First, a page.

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1 January 2015 Growth and Mortality in Coastal Populations of Winter Flounder: Implications for Recovery of a Depleted Population
Melissa A. Yencho
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Abstract

We studied growth, mortality, and settlement distributions of juvenile Winter Flounder Pseudopleuronectes americanus in two bays of Long Island, New York, to better understand localized population dynamics of a species experiencing a protracted population decline. Juvenile mortality in Long Island bays ranged between 0.02 and 0.04 per day and was as high as or higher than values reported for other systems. Settlement distributions had multiple peaks (cohorts) occurring between March and late July in 2007 and between February and May in 2008. The presence of multiple cohorts limited the usefulness of field-derived, length-based estimates of growth, resulting in unrealistic values compared with otolith-based measures (field based: -0.05 to 0.25 cm/d; otolith based: 0.05–0.06 cm/d). Thus, we recommend the use of otolith methods or the repeated measurement of individuals to estimate growth of juvenile Winter Flounder. Otolith-based growth rate was significantly higher for Port Jefferson Harbor during 2007 than for all other year × location combinations. Together with previous research showing genetic differentiation and migratory diversity, our finding of multiple spawning cohorts in Long Island Winter Flounder suggests a degree of isolation, and local management will be needed to support healthy populations. Future research to determine adult spawning, migratory behavior, stock structure, duration of the larval period, and settlement timing is required to unravel the complex behavior of Winter Flounder.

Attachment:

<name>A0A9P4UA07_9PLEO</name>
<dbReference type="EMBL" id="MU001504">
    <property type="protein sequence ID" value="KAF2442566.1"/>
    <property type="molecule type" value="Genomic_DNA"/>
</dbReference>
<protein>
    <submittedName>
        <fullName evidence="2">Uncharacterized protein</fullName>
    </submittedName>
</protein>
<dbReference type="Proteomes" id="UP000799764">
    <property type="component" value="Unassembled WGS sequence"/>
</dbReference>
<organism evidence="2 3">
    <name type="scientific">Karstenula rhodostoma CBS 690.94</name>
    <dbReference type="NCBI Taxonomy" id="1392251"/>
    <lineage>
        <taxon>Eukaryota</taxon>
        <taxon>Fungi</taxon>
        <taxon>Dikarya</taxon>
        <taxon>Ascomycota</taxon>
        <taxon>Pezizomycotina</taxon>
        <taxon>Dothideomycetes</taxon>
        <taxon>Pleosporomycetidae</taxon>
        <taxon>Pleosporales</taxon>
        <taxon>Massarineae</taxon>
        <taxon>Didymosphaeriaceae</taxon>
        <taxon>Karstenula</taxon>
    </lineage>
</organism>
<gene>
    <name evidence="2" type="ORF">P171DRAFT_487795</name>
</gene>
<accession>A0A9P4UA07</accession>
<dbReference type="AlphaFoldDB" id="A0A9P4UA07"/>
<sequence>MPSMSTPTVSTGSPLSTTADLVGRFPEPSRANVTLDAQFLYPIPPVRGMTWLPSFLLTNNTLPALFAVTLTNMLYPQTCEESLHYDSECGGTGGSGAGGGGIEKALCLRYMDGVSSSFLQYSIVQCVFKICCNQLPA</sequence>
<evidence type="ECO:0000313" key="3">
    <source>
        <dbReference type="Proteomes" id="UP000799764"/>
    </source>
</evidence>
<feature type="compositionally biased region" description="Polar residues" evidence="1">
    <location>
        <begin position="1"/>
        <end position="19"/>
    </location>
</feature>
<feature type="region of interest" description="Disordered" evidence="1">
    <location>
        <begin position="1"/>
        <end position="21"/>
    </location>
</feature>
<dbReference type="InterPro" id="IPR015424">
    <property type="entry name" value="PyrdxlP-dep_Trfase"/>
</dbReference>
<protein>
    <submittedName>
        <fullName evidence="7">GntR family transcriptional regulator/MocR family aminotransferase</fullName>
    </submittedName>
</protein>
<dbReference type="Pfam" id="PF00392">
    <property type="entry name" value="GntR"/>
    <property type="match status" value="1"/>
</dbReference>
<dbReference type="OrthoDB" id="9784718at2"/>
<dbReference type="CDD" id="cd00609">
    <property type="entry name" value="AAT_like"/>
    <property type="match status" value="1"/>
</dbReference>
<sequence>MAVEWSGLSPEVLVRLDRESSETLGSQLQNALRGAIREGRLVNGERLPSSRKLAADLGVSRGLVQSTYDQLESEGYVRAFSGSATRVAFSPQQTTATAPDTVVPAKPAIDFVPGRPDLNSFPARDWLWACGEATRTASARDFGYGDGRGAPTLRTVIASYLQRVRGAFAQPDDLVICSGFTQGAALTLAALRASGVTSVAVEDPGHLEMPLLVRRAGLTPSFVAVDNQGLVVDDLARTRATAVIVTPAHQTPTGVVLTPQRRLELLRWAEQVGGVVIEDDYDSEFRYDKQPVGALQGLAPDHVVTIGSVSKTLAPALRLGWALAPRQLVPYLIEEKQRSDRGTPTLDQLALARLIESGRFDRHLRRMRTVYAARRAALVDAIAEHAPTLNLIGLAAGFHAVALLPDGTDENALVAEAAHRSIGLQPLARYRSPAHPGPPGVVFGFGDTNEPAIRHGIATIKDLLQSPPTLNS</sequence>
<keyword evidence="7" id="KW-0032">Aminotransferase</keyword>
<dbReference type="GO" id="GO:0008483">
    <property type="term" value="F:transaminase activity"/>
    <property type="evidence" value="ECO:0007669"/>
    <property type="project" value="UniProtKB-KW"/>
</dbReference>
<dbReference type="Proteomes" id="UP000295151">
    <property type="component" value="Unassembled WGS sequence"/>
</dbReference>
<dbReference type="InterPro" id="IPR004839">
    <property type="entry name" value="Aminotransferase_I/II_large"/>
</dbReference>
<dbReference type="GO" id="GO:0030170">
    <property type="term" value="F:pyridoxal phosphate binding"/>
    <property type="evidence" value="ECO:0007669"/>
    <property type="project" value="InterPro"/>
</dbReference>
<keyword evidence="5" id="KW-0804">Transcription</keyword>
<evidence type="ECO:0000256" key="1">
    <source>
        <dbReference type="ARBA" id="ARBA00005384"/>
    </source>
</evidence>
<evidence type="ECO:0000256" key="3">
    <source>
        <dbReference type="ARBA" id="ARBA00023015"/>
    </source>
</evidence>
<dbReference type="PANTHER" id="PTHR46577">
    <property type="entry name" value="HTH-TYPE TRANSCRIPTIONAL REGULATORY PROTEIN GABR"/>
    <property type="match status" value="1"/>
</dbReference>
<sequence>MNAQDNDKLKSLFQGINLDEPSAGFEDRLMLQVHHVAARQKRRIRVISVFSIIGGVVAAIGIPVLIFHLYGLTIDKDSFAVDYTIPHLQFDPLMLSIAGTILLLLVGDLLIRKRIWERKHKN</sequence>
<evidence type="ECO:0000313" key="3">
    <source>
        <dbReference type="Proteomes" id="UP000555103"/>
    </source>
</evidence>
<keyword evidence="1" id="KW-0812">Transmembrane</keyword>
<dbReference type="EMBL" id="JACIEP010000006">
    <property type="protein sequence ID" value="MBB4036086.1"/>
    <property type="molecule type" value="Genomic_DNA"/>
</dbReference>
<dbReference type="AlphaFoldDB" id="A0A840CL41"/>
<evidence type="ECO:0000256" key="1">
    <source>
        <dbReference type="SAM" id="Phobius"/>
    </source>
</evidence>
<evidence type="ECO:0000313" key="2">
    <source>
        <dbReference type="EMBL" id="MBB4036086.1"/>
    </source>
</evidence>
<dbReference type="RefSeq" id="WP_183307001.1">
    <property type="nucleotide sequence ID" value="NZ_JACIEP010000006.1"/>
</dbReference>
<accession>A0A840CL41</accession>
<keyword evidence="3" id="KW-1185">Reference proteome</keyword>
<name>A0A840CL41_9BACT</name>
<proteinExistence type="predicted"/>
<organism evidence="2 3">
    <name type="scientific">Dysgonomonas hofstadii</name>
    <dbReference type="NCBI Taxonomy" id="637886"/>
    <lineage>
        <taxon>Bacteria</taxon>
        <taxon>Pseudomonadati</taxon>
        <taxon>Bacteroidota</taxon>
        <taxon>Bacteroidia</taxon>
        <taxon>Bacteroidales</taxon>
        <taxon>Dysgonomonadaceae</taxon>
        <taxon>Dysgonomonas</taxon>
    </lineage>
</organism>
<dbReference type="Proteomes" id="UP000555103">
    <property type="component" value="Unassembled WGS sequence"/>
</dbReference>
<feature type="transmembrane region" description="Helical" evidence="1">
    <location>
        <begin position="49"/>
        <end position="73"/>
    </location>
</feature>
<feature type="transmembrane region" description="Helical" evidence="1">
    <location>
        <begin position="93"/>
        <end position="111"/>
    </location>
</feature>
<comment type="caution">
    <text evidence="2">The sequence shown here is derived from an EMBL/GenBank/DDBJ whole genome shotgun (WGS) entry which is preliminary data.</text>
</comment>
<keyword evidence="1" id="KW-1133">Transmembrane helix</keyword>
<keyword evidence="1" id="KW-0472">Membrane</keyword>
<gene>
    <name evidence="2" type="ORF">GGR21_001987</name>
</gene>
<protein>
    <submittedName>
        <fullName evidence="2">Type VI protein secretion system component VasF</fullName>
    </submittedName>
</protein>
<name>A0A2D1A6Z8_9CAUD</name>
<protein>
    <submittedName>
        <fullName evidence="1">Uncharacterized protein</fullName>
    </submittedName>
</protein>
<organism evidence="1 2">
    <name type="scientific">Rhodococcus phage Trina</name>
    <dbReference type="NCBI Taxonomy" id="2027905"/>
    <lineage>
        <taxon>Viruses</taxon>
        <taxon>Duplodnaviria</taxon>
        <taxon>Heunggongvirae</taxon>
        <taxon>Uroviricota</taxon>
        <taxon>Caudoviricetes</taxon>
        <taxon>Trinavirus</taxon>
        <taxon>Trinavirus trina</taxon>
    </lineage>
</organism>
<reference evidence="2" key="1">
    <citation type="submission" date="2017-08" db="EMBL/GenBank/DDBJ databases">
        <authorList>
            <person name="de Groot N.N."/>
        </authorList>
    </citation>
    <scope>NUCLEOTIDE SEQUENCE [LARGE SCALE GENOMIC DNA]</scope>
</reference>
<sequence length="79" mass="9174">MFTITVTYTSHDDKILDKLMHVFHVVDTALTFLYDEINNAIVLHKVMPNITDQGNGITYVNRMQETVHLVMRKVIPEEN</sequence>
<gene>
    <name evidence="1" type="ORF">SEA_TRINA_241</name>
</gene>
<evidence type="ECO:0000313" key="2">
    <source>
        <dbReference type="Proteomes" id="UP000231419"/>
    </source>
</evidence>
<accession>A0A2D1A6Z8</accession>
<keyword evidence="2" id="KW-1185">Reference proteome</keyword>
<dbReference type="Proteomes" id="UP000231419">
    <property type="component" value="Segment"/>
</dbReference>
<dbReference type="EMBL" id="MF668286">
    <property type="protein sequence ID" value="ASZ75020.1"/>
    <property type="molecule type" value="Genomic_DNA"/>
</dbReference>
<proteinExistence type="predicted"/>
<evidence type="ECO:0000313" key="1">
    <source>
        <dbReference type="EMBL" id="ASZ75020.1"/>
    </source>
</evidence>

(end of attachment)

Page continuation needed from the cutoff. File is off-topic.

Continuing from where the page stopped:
The Winter Flounder Pseudopleuronectes americanus is a right-eyed flounder that is found in coastal waters from Labrador, Canada, to Georgia, USA, but it is most common between Nova Scotia, Canada, and Delaware, USA (Klein-MacPhee 2002). Winter Flounder populations in the northeastern USA have a history of supporting recreational and commercial fisheries in federal waters (Brown and Gabriel 1998) and in nonfederal waters (e.g., Long Island, New York, bays) since the early 1900s (Lobell 1939). However, a 2008 stock assessment placed the southern New England-Mid-Atlantic Bight population at 9% of the management target, and a closure was enacted in federal waters south of Cape Cod to support rebuilding of the stock (NEFSC 2008). Coincidentally, fishery catches and abundance indices of Long Island bay populations have declined by more than an order of magnitude since the 1980s (Figure 1), and Winter Flounder are nearly absent from areas that once supported active fisheries (Socrates and Colvin 2006; Sagarese 2009; O'Leary et al. 2013).

In addition to the documented overfishing, other causes of Winter Flounder population declines have been hypothesized, including targeted fishing of spawning adults, environmental change, and increased predation by crustaceans and finfishes (Fairchild and Howell 2000; Keller and Klein-MacPhee 2000; Manderson et al. 2000; Taylor 2004; Scharf et al. 2006). Despite declines in the adult populations targeted by fisheries, abundance and length frequency data from a seining survey conducted by the New York State Department of Environmental Conservation indicated that production of newly settled young-of-the-year (age-0) Winter Flounder in Long Island estuaries remained relatively stable during the initial population decline in the 1990s (Socrates and Colvin 2006; Yencho 2009). It appears that postsettlement mortality constrained recruitment to the adult stock to near zero and produced a bottleneck during the first year of life. Therefore, high postsettlement mortality within Long Island bays may be an important factor limiting population recovery.

FIGURE 1.

Estimates of Winter Flounder recreational catch (metric tons [mt]) in New York's inland waters (NOAA 2012).